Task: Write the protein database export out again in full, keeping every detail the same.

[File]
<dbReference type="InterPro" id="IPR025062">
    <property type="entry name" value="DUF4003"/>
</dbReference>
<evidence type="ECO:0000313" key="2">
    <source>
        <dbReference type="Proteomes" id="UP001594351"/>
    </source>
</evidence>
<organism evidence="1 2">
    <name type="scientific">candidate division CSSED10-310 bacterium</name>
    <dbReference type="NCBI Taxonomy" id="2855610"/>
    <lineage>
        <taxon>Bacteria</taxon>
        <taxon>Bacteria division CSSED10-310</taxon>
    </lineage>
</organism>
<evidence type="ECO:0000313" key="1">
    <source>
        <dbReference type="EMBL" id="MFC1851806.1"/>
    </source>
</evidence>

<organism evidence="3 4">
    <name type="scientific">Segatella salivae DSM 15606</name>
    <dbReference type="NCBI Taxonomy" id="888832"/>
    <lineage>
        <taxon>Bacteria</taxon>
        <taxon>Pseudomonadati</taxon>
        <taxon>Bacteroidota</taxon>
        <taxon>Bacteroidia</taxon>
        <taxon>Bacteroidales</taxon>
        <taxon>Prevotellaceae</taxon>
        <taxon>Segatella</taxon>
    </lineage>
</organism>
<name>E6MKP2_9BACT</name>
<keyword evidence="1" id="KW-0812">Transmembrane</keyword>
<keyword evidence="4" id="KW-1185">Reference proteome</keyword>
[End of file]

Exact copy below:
<dbReference type="InterPro" id="IPR025062">
    <property type="entry name" value="DUF4003"/>
</dbReference>
<evidence type="ECO:0000313" key="2">
    <source>
        <dbReference type="Proteomes" id="UP001594351"/>
    </source>
</evidence>
<organism evidence="1 2">
    <name type="scientific">candidate division CSSED10-310 bacterium</name>
    <dbReference type="NCBI Taxonomy" id="2855610"/>
    <lineage>
        <taxon>Bacteria</taxon>
        <taxon>Bacteria division CSSED10-310</taxon>
    </lineage>
</organism>
<evidence type="ECO:0000313" key="1">
    <source>
        <dbReference type="EMBL" id="MFC1851806.1"/>
    </source>
</evidence>

<organism evidence="3 4">
    <name type="scientific">Segatella salivae DSM 15606</name>
    <dbReference type="NCBI Taxonomy" id="888832"/>
    <lineage>
        <taxon>Bacteria</taxon>
        <taxon>Pseudomonadati</taxon>
        <taxon>Bacteroidota</taxon>
        <taxon>Bacteroidia</taxon>
        <taxon>Bacteroidales</taxon>
        <taxon>Prevotellaceae</taxon>
        <taxon>Segatella</taxon>
    </lineage>
</organism>
<name>E6MKP2_9BACT</name>
<keyword evidence="1" id="KW-0812">Transmembrane</keyword>
<keyword evidence="4" id="KW-1185">Reference proteome</keyword>